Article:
GPs’ discussion of weight with patients found to be rare and mainly negative

Overweight and obese patients not only have few interactions with physicians about their weight, but the encounters they do have are largely negative experiences, a new systematic review of patients’ perspectives on the subject reveals

This is an edited version of an article first published by Medscape

‘The overwhelming theme [from this review] was that interactions between patients and doctors about being overweight, and weight loss, were rare, [and] for participants, not discussing these issues had several meanings…the most profound [being] that people who were overweight felt stigmatized and assumed others, including the doctor, were judging them negatively,’ writes Thanusha Ananthakumar, MD, University of Oxford, in an article published in Wiley Online.

Physicians should be encouraged to start a discussion with the assumption that a person may well already be taking action to lose weight and that what is required is guidance and support. Clinicians should note that a person’s harshest critic of weight status is usually themselves and, therefore, avoid making statements of moral intent.

Raise the subject of weight, but address it sensitively

In their review the authors included 21 qualitative studies in which people with obesity had consulted a primary care physician and given their reactions to consultations during which weight could have been, or was, discussed.

When the issue of weight was not discussed, some patients indicated that they felt their healthcare providers’ silence suggested they were not worthy of their time, or that being overweight or obese was not a serious health issue.

On the other hand, there was uncertainty, and mixed views, about whose responsibility it was to bring up weight in a consultation. A few respondents thought that their physician should ask permission to discuss their weight before initiating a conversion about it — even though some participants indicated they would have liked their physician to actually start a discussion about it, at least in part because they were ashamed of being overweight and unable to lose the weight.

‘Where it was mentioned, most participants reacted negatively to doctors describing them as ‘obese’, the authors note. In some cases, the word demotivated participants to lose weight as it made them feel ‘hopeless’ or beyond help. For many patients, even the tone of voice and the manner in which weight was raised by the physician created negative feelings, again undermining their motivation to lose weight.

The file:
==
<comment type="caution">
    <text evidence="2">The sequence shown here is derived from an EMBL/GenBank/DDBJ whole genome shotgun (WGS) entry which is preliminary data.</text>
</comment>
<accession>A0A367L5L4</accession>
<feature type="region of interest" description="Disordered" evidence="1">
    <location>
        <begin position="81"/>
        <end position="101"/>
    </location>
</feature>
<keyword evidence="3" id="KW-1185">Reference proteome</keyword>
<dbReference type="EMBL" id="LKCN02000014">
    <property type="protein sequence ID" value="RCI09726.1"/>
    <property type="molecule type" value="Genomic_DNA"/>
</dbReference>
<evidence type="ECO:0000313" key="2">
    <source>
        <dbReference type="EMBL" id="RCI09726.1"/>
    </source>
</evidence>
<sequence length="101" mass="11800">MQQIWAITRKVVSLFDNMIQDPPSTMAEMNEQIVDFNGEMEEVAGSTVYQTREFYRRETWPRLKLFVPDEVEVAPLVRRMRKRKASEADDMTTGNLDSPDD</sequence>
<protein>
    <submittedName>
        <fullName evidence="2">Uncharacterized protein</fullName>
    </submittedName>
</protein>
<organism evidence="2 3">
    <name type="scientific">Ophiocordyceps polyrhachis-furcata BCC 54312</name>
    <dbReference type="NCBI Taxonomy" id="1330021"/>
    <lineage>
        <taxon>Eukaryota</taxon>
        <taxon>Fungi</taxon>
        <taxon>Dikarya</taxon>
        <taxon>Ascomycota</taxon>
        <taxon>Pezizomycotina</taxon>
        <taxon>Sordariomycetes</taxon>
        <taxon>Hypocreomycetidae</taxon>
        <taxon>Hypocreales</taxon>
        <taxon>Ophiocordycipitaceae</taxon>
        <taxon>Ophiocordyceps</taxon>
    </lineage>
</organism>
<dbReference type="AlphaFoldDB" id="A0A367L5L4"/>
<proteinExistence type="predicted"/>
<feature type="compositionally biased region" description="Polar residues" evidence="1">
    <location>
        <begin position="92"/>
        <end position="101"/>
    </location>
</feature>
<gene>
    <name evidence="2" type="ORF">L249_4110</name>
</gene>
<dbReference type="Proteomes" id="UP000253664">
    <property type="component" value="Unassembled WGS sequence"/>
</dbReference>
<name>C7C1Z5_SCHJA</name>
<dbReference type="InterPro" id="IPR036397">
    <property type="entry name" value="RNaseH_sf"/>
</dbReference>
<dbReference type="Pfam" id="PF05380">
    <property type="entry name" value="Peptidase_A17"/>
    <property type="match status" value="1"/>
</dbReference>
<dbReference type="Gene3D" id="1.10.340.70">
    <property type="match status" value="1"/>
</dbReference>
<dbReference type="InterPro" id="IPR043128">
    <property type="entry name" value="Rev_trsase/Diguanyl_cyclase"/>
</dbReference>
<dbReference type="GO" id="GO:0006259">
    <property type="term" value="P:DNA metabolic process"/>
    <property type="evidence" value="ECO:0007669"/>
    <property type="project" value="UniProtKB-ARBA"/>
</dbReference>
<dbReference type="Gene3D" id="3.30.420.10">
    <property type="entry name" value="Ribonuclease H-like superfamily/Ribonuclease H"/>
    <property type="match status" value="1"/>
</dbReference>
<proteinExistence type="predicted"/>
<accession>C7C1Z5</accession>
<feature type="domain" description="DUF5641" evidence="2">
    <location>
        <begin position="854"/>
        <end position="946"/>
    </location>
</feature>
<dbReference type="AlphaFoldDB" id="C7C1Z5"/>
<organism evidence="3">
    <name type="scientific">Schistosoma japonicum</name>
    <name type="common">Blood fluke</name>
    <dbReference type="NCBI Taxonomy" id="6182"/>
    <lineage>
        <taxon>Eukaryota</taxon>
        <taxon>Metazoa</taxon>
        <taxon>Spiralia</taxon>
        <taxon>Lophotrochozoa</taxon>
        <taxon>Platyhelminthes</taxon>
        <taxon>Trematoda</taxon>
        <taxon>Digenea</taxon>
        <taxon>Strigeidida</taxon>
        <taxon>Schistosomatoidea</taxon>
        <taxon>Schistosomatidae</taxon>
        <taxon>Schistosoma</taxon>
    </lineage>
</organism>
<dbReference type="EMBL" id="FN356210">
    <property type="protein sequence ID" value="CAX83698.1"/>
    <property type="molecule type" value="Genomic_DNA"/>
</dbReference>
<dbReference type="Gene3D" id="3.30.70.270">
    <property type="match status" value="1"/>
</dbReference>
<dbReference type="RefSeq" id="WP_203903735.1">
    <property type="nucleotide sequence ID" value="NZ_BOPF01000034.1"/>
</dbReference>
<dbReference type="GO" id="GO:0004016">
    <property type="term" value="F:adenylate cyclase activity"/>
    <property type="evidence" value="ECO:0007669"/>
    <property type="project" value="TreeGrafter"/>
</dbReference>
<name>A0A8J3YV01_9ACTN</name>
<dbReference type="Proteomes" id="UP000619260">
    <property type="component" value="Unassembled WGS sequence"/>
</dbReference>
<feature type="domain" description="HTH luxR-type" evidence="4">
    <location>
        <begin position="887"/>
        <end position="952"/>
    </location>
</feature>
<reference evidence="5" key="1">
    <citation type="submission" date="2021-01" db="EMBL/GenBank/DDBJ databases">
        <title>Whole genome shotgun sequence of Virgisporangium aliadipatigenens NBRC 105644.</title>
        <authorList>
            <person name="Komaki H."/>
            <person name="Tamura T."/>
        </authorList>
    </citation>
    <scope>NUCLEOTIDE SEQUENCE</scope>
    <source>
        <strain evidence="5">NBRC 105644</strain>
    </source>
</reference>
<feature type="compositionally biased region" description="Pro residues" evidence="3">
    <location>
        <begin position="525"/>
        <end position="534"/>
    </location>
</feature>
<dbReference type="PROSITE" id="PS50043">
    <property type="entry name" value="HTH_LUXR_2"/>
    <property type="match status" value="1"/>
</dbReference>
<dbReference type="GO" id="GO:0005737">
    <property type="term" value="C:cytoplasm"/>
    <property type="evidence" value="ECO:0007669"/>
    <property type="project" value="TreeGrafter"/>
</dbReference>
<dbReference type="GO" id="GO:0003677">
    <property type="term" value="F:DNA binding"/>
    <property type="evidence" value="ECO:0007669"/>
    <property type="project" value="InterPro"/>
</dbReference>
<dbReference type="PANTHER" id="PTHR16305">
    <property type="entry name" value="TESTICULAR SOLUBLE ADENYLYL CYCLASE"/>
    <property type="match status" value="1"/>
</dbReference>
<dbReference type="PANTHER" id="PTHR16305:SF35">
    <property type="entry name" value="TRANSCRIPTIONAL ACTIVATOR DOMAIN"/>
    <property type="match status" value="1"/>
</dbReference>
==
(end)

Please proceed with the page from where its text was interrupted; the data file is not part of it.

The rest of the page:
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‘A recurrent theme across studies was that doctors often assumed a person who was overweight must have an unhealthy diet,’ the investigators write, ‘[and] these assumptions reflected a common belief that people who are overweight eat a lot of ‘junk food’ and are not physically active.’

Physicians also sometimes offered advice about weight loss that patients felt was banal, implying that the patient was either not trying to look after themselves or they were too stupid to not have already realised what physicians themselves were suggesting, and not to have already done something about it.

Doctors assume symptoms are weight-related without due diligence

Many patients also reported that they visited their doctor with symptoms that may have been related to being overweight or obese but their physician immediately assumed their symptoms were weight-related without taking a history, or doing a physical exam.

‘This left participants feeling dismissed and anxious that a more serious cause for their symptoms might go undetected,’ the authors point out. In so doing, patients also felt they had been denied a legitimate treatment and were, instead, being made to suffer in a punitive manner because of their weight.

‘Clinicians should take care when linking weight to a presenting medical issue, and discuss weight loss as one of a range of treatment strategies rather than presenting excess weight as the cause of the problem, and weight loss as the only cure,’ the authors emphasise.

When physicians did address the health risks of being overweight or obese, nobody appreciated being scolded or made to feel personally responsible for their presumed weight-related symptoms, as this attitude reflects an all-too-common belief that obesity is a failure of willpower, the authors explain.

On the positive side, patients said that when they trusted their doctor, discussions about being overweight and weight loss were easier, and that trusting their physician motivated them to act on their doctors’ advice.

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